Behind Glass offers a layered exploration of motherhood as shown during the months of the burgeoning COVID-19 pandemic, as unprecedented stay-at-home measures swept across Australia and the world.

It stands as both a creative commentary and an important cultural record. Born of the pandemic, shooting began for the series as the first stay-at-home orders came into force in Australia.

Making portraits of those in her immediate community, It is a body of work motivated by a need to make visible the unseen role of parenting during such isolation and the light and darkness of motherhood during these extended periods of lockdown;

Whilst informing of a particular time, Behind Glass also speaks more broadly of the maternal experience. Newly detached from the outer world as societal constructs and expectations remain vastly at odds with lived experience.
Behind glass, mother and child appear like living and breathing masterpieces – divine comedies of domesticity.

Through this work, the hope was to make visible the hidden role of parenting; the deepest tenderness, tedium, quietude, love, frustration, fear and despair.

How long does a mother ‘carry’ a child?
As early as the second week of pregnancy there is a two-way transference of cells and DNA between the fetus and the mother. Cells containing DNA cross the placenta and enter into the mothers’ bloodstream, embedding in various organs including the heart, brain and lungs, where evidence has shown that they can remain for decades.
This phenomenon is called microchimerism, from the word ‘chimera’, referring to a mythical creature made up of the parts of different animals.

Mother, as chimera.

In-Passing’ began in 2015, the year Lisa became a mother to her first child and then shortly after suffered the loss of her own mother to illness. At first, it provided a therapeutic outlet for a new reality that didn’t feel like her own.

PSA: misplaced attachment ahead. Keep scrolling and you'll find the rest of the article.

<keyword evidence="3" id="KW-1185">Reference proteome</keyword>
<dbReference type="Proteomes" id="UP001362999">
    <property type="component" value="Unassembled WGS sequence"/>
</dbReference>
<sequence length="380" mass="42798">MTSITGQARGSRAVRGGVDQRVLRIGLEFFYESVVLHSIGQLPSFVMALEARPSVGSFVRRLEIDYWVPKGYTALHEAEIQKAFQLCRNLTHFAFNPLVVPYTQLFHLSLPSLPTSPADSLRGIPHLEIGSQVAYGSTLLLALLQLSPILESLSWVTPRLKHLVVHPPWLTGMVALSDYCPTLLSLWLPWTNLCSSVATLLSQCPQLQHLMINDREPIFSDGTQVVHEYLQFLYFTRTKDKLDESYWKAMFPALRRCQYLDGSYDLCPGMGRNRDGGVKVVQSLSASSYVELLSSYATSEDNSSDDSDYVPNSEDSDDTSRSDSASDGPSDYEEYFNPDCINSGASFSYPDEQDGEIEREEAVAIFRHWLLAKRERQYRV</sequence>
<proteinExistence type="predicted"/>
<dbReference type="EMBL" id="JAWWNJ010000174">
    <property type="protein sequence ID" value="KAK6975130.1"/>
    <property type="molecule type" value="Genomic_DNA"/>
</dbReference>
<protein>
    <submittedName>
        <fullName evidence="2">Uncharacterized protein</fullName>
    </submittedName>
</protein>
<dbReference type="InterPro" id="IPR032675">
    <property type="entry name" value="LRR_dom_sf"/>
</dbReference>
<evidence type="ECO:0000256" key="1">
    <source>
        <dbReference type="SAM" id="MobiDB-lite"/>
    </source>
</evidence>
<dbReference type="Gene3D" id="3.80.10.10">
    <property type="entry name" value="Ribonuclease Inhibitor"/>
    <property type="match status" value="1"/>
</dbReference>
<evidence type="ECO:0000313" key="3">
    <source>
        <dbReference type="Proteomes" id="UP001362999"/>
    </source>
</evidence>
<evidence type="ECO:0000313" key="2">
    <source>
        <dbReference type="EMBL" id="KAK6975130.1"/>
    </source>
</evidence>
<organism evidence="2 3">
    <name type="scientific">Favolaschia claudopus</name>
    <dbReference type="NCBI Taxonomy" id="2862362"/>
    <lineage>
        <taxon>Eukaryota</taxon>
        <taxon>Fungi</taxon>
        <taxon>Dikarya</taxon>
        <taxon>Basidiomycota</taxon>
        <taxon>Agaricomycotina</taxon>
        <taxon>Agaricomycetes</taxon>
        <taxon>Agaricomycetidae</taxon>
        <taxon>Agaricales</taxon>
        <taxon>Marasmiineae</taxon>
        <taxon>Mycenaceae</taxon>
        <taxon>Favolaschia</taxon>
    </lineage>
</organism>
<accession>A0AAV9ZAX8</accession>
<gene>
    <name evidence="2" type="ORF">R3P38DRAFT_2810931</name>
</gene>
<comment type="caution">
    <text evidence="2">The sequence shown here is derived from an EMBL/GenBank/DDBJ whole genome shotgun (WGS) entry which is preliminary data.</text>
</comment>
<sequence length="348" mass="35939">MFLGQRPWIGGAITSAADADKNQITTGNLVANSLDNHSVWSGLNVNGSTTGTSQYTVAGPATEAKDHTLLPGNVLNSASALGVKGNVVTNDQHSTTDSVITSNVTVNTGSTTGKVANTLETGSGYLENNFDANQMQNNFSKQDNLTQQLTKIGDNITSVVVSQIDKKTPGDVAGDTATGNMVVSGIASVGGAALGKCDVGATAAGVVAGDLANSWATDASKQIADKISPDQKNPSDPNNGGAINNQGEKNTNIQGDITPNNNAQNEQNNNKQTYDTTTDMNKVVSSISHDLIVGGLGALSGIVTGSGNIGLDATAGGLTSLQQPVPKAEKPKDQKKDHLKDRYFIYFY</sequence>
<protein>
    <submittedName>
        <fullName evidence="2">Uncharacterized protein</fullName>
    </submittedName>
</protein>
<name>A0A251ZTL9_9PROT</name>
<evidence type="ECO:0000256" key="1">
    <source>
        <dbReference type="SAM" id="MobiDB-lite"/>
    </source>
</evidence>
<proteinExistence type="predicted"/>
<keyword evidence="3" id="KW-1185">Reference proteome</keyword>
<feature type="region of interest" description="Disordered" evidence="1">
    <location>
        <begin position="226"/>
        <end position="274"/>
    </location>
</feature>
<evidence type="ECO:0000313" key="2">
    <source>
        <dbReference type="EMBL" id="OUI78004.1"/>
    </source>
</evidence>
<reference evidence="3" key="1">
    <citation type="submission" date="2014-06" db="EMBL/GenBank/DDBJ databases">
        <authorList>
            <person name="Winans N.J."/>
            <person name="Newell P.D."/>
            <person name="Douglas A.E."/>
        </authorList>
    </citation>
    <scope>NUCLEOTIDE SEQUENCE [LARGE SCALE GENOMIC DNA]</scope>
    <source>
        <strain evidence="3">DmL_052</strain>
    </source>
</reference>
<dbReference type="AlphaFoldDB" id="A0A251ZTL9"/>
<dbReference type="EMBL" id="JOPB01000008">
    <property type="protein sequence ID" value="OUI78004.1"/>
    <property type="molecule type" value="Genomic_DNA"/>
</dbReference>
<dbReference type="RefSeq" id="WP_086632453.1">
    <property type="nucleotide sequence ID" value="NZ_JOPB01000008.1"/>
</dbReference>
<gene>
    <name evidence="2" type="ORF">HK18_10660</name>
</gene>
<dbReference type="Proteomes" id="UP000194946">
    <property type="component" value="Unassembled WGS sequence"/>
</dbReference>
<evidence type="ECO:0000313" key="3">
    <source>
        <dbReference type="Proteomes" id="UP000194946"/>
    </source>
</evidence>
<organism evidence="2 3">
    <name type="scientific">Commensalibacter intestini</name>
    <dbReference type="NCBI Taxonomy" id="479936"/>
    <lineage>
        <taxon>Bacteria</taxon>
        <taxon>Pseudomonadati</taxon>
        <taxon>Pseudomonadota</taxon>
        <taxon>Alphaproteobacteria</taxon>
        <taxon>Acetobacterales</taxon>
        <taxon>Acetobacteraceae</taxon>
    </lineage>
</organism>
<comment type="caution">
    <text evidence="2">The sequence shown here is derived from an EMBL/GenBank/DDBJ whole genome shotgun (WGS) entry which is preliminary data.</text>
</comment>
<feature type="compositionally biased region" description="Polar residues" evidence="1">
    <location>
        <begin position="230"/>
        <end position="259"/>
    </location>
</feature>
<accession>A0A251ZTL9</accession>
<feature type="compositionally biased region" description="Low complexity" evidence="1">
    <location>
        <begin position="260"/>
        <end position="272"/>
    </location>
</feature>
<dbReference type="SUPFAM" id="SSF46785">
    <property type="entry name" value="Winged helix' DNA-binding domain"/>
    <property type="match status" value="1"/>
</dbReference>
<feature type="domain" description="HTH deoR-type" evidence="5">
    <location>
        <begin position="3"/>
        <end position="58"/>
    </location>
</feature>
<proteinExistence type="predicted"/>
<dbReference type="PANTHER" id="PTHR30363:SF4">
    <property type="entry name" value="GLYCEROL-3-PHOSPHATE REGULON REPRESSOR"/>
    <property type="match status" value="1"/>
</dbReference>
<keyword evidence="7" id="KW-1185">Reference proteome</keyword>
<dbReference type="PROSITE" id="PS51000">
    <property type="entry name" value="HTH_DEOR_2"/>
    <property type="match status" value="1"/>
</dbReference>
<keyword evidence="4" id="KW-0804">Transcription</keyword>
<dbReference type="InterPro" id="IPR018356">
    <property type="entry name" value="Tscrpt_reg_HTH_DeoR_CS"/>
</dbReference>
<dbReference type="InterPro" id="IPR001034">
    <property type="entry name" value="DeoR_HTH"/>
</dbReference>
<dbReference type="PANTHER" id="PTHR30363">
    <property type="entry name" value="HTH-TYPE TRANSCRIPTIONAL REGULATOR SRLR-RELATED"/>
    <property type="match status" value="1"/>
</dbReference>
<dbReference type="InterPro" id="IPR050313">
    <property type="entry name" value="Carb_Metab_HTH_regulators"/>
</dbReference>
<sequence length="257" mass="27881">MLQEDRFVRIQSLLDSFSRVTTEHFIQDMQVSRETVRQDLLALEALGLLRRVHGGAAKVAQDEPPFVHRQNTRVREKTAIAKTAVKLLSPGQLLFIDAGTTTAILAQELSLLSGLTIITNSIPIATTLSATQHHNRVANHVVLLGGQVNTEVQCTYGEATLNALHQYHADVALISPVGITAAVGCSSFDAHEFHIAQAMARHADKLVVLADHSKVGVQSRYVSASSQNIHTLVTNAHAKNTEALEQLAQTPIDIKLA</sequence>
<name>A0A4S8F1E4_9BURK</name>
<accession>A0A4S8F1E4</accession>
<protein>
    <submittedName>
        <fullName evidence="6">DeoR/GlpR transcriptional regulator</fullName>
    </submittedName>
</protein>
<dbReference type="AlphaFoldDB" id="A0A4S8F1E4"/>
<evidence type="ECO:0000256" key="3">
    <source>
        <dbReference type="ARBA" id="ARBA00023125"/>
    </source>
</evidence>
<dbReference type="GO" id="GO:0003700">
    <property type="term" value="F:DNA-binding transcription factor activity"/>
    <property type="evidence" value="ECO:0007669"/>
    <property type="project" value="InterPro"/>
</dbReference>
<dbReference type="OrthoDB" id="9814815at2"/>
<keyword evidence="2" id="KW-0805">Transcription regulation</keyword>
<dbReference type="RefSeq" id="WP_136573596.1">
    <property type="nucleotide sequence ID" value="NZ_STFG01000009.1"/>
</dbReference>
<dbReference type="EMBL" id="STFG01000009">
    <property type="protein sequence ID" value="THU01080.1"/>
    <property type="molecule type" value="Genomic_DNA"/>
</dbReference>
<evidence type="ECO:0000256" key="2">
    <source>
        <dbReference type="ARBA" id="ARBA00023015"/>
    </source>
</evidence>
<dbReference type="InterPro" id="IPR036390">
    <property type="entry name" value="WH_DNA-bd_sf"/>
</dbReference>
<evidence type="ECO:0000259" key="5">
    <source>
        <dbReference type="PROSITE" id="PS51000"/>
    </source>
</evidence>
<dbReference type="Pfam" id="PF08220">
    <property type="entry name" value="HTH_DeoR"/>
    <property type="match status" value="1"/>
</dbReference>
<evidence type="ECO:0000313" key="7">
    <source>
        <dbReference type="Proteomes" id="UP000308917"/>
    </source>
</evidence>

Two new identities, mother and motherless.

These events provide the inception for what has since become a long-running commentary 9 years in the making.  In-passing is a visceral account of the chaos and intimacy of the familial space during her children’s formative years. Heavily saturated by the unravelling departure from the identity of who she once was and the metamorphosis of self that becoming a mother sets in motion in both body and mind, a historically unobserved or widely acknowledged transformation.

Arranged non-sequentially it is a narrative skews time and swells back and forth from the more readily observed challenges and experiences of new motherhood and into the now enduring role that will define much of the rest of her life.

With references to mortality and renewal, each image tells of a particular stage in the cycle of her children's development and their relationship, reflecting the complexities, intimacy and emotional landscapes within the mother-child universe.


An overview of images from the past 8 years made in various locations throughout Australia of mothers and their children.